Marco Graf as Pepe, left to right, Daniela Demesa as Sofi, Yalitza Aparicio as Cleo, Marina De Tavira as Sofia, Diego Cortina Autrey as Tono, Carlos Peralta Jacobson as Paco are shown in a scene from ‘Roma’ written and directed by Alfonso Cuaron in this handout photo. With director Alfonso Cuaron’s sweeping epic ‘Roma’ floating on a cloud of positive critical buzz, the Netflix film is destined to be a major awards contender. But that doesn’t mean the black-and-white Spanish-language film by the ‘Gravity’ Oscar-winner will be playing your local theatre. THE CANADIAN PRESS/HO, Carlos Somonte, Netflix *MANDATORY CREDIT*

Why most Canadians won’t see Oscar-contender ‘Roma’ at their local cinema

TORONTO — With director Alfonso Cuaron’s sweeping epic “Roma” floating on a cloud of positive buzz, the Netflix film seems destined to be a major awards contender.

But unlike other best picture Oscar bets “A Star Is Born,” “Black Panther,” and “Widows,” it’s angling to get there without playing theatres across the country.

Despite a critically acclaimed premiere at the recent Toronto International Film Festival, Netflix is only screening the Spanish-language film by the Oscar-winning director of “Gravity” at a small number of theatres in Canada.

Only Toronto, Montreal and Vancouver are scheduled to play “Roma” at this point, with the possibility of other cities showing the film if it’s a hit.

And just one theatre is actually screening it before the streamer does — Toronto’s downtown arthouse TIFF Bell Lightbox premieres “Roma” on Thursday. Montreal and Vancouver theatres don’t get it until Dec. 14, the same day “Roma” makes its global debut on Netflix.

The strategy reflects big screen Oscar ambitions that don’t actually include a strong commitment to movie theatres.

“For Netflix it all comes back to the monthly subscription,” says Katie Bailey, content director at film industry trade publication Playback.

“They build their revenue $9.99 at a time.”

Netflix acquired the rights for Cuaron’s semi-autobiographical tribute to his native Mexico with the purpose of putting it on the small screen.

Reed Hastings, the company’s chief executive, has long accused movie exhibitors of being unable to think outside the multiplex boxes. He’s called for Hollywood to release more films for home viewing the same day they open in theatres.

That position has put Netflix in a tough spot as exhibitors distance themselves and some within the film industry see the company as a competitive threat.

Netflix has managed to pick up Oscars for both documentary feature and short in recent years, but has failed to score gold in the major awards categories.

It’s hard not to view the company’s Oscar campaigns as half-hearted at best.

Theatrical runs for “Mudbound” and “Beasts of No Nation” — which are required to qualify for the Oscars — were booked at the smallest theatres in Los Angeles and New York, making it tough for even the local audience to find.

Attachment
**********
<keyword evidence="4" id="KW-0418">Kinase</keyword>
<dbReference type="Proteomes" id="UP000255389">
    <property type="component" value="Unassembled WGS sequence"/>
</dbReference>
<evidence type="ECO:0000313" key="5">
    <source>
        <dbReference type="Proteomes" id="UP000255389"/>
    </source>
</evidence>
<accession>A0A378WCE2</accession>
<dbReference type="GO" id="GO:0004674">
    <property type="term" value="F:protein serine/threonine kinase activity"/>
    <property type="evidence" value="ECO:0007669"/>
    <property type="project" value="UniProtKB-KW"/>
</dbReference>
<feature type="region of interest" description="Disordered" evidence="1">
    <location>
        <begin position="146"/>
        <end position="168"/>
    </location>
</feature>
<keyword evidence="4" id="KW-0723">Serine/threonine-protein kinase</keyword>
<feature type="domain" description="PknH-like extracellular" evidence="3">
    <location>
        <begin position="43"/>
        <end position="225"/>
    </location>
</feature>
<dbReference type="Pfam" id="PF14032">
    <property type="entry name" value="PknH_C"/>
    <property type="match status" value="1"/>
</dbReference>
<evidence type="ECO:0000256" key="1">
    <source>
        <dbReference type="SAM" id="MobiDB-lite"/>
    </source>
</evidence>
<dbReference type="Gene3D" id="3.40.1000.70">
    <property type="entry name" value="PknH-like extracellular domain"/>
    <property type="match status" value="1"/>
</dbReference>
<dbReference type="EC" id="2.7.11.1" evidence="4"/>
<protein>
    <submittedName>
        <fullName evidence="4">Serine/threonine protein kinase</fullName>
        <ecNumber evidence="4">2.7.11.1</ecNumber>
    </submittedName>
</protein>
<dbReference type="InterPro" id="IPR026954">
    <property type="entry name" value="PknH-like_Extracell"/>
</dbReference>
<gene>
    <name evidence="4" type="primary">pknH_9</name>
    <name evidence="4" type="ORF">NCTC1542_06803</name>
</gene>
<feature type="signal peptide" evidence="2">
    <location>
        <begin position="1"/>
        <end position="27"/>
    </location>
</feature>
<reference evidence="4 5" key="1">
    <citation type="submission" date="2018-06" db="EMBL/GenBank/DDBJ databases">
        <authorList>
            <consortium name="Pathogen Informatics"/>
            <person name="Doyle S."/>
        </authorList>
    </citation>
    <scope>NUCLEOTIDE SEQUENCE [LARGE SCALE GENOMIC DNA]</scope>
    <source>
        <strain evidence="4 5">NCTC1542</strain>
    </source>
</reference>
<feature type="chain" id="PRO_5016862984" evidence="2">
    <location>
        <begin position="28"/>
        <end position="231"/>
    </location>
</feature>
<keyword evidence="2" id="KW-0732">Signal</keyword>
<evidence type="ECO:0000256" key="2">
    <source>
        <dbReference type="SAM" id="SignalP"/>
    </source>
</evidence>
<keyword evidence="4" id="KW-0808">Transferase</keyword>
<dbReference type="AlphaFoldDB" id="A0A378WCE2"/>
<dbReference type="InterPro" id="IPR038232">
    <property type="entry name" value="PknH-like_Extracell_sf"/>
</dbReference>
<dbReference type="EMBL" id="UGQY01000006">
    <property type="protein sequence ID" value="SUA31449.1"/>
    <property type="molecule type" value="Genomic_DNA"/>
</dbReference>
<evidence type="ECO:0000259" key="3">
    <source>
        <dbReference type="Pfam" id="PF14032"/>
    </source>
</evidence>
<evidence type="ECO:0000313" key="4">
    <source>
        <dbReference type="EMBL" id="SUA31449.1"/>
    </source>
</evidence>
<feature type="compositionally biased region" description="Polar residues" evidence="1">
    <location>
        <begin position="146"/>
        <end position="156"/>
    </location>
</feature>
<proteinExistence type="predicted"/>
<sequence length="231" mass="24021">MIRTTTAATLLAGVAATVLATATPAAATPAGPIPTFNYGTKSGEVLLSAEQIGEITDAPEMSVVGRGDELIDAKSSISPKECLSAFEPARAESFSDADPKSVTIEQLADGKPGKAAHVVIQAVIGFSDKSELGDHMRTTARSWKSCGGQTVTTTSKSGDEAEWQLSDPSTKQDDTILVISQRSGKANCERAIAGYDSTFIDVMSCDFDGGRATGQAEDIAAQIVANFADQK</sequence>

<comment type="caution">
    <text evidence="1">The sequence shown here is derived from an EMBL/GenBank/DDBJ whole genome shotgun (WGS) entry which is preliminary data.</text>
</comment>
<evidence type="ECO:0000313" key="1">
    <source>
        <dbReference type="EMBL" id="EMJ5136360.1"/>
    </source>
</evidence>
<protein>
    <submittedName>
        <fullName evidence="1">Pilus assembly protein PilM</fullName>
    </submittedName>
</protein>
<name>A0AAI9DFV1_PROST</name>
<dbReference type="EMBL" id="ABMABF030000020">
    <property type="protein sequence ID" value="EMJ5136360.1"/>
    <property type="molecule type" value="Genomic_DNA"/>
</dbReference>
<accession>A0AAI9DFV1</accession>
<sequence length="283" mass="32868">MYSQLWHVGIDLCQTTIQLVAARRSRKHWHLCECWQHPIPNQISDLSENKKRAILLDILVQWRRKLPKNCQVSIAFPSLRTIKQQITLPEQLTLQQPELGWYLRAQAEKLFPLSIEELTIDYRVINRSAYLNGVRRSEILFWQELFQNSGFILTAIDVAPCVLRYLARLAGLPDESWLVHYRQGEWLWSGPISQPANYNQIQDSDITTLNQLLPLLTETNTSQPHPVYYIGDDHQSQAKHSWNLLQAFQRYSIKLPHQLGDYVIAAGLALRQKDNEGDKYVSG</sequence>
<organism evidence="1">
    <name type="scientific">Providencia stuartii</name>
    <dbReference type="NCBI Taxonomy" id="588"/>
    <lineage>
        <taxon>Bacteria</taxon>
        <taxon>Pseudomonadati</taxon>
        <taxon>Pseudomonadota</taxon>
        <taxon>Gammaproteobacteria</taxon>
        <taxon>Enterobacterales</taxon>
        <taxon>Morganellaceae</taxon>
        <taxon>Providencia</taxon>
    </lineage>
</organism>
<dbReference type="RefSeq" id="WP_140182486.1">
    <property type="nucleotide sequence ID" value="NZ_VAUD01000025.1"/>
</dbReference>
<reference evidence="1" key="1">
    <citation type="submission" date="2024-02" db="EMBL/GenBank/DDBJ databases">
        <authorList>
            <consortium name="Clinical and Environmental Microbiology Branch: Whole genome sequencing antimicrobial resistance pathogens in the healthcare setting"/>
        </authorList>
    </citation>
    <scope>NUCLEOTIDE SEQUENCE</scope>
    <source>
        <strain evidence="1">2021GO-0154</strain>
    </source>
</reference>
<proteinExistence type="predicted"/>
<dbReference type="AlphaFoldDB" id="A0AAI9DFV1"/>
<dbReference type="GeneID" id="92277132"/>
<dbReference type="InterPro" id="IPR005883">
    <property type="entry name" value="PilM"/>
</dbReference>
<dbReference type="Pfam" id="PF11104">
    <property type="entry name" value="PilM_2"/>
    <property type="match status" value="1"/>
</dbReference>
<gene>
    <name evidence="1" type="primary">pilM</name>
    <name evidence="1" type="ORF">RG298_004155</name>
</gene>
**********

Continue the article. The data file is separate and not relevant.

Neither film turned Oscar nominations into wins.

Now “Roma” is being showered with near unanimous critical praise, with cinephiles revelling in its black-and-white cinematography and surround sound. During TIFF, Oscar prognosticators saw potential nominations for Cuaron, newcomer actress Yalitza Aparicio and best picture.

But Canada’s biggest exhibitor Cineplex isn’t interested in showing a film that will head to the small screen in mere weeks.

“We are more than happy to play their films if they abide by the same rules as everybody else,” CEO Ellis Jacob says in a recent interview of Netflix.

Cineplex has long held a 90-day window policy between a movie’s theatrical debut and its appearance for rental or streaming at home.

It’s a niche, art house film that only a small audience will pay full price to see, suggests Bailey.

“Two people — $30 easy. Plus popcorn,” she says.

“You can get a lot of Netflix for that.”

Just Posted

Man dies after being shot in Lacombe

A man is dead after being shot, Lacombe police say. Early Sunday,… Continue reading

One person dies in hospital after house fire erupts in Calgary

CALGARY — The Calgary Fire Department says a person has died in… Continue reading

Jury finds former SNC-Lavalin executive Sami Bebawi guilty on all charges

MONTREAL — A former SNC-Lavalin executive on trial for fraud and corruption… Continue reading

Festival of Trees volunteers honoured at breakfast

This year’s Festival of Trees was able to provide the Red Deer… Continue reading

Fashion Fridays: A masterclass on H&M knitwear

Kim XO, helps to keep you looking good on Fashion Fridays on the Black Press Media Network

Your community calendar

Thursday Join us at the Senior Center Downtown House (5414 43 St.… Continue reading

Red Deer Optimist Chiefs split weekend series

CAC 4 Optimist Chiefs 2 After wins in seven of the last… Continue reading

Sales of electric vehicles plummet in Ontario after rebate cancellation

TORONTO — Sales of electric vehicles in Ontario have plummeted since the… Continue reading

Partway through first term, Quebec Premier Legault already planning his exit

SAN FANCISCO, United States — Political power has an expiration date for… Continue reading

Unifor announces boycott campaign against Co-op in refinery labour dispute

REGINA — The union that represents hundreds of locked-out workers at a… Continue reading

Defence minister says Canada ‘very fortunate’ to have Vance as defence chief

OTTAWA — Defence Minister Harjit Sajjan has come out in support of… Continue reading

Red Deer Vipers earn wild comeback win

The Red Deer Vipers needed a comeback to top the Mountainview Colts… Continue reading

Big Valley’s Zeke Thurston captures second world title at NFR

Zeke Thurston is quickly becoming one of the most decorated saddle bronc… Continue reading

Most Read